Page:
IQ News: The Birth Of Ddb Digital: Is This The End Of Sibling Rivalries?




The creation late last month of DDB Digital out of three often fractious Web agencies did more than just put a clever new nameplate on the Omnicom Group interactive operation. It was an acknowledgement by Madison Avenue executives that the fend-for-yourself theory of incubating a Web agency business isn’t tough love, it’s fiscal suicide.
“Our feeling was that by having three separate interactive agencies … the individual ones didn’t look that strong, so we weren’t able to put as much resources [toward it] as we could,” said Ken Kaess, president of DDB Needham Worldwide’s North American operations. DDB Digital “wasn’t designed to replace these individual operating units, it was designed to enhance them.”
The DDB interactive triumvirate–previously known as Beyond DDB–will now be called DDB Digital with new recruits from other top Web agencies and from within Omnicom. The urgency to form the unit may stem from the fact DDB has been eclipsed in the online arena by its counterparts in Omnicom’s Communicade unit of interactive shops, most of which have surpassed DDB in terms of revenue and certainly in reputation.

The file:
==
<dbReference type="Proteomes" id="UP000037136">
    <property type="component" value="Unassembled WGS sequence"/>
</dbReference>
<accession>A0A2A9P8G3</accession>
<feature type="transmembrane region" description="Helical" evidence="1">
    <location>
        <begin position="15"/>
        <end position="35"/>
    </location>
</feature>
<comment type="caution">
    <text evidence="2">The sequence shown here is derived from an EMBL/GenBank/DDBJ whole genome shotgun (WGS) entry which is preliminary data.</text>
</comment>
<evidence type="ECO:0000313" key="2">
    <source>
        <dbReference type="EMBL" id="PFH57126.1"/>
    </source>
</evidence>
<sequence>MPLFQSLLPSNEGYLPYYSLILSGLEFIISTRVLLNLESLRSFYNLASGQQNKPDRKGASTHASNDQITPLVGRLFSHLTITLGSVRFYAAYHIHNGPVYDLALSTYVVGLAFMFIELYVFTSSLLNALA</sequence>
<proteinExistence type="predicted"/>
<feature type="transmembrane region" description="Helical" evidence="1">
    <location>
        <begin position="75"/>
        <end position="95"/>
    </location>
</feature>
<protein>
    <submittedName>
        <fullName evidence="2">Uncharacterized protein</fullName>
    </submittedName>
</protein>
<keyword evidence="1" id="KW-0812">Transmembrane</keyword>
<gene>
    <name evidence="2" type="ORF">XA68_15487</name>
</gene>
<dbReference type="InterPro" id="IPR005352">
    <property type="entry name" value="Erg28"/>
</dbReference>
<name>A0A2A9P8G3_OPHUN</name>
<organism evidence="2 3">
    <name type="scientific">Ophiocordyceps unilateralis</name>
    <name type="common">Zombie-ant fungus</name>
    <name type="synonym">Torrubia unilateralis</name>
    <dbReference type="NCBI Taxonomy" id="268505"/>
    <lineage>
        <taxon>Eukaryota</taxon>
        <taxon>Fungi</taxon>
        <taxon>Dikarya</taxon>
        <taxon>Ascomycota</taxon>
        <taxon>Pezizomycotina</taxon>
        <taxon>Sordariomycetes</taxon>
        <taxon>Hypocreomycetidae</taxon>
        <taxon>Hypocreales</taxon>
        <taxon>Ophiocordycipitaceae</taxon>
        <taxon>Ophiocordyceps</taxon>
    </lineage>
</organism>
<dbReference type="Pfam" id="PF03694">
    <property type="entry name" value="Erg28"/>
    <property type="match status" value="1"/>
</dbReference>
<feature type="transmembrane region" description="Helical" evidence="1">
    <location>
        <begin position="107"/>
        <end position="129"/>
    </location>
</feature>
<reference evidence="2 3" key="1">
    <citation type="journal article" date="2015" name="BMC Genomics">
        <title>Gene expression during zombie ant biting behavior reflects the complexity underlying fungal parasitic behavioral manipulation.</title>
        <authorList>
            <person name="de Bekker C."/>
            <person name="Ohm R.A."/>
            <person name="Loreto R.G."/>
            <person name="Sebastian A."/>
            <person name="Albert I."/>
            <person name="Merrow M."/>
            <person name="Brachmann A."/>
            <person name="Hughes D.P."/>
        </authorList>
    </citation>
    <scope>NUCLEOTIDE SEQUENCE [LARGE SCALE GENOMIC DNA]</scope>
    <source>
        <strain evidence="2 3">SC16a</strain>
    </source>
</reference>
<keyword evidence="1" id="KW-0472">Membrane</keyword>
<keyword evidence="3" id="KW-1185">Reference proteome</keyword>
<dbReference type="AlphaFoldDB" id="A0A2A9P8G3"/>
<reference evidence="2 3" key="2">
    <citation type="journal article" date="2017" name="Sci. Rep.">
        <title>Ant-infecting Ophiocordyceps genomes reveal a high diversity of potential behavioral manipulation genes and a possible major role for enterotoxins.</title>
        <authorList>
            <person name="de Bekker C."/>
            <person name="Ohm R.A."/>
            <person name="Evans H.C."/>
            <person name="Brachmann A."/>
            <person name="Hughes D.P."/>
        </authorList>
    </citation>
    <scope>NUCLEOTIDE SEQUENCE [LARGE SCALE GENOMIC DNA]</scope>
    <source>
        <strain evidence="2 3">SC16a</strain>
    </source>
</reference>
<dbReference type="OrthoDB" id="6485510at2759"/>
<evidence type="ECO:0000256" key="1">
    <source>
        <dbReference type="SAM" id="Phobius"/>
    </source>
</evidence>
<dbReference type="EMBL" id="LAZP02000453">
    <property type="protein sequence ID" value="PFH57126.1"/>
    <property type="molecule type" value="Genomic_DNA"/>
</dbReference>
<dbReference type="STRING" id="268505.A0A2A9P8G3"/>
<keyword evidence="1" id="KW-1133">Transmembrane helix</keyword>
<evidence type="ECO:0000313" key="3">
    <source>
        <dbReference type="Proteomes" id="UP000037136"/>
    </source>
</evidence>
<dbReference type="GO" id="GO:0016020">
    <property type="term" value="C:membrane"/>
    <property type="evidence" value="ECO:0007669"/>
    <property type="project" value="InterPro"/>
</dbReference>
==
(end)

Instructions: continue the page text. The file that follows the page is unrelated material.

DDB Digital’s creative department will be lead by former Modem Media.Poppe Tyson vets John Young and Matt Freeman. DDB also hired Steven Marrs from Blue Marble ACG and promoted Paul Ahern and Bob Habeck to managing partners of the unit. Ahern said the focus is on winning more agency-of-record assignments. He added: “We basically have been doing it without a corporate strategy.”
Under the old structure, the interactive offices in Dallas, Chicago and New York each managed clients and operations autonomously. New York clients include Lockheed Martin and Amtrak; Dallas has Pepsi-Cola and FootAction USA; and Chicago has Anheuser-Busch and Clorox. There was little communication between the offices then; how they intend to work together in the future is yet to be worked out.
“I think there was a lot of pride in those offices,” said Mike Knaisch, president of DDB Interactive in Dallas before moving in August to client Level 3, a Colorado telecommunications company. Knaisch later recruited DDBI creative director Chris Hess. He described the intra-office relationship as a “healthy competition, but one if we were going to grow as an agency we would need to overcome.” Kaess countered: “It wasn’t so much competition, I think, as a lack of communication.”
Last week, the Dallas office named George Campbell, formerly of Brierley and Partners, a managing partner. Mike Heronime, from Temerlin McClain, Irving, Texas, was hired as the new creative director. Melanie Angermann, formerly of DDB Dallas, is the new director of client services.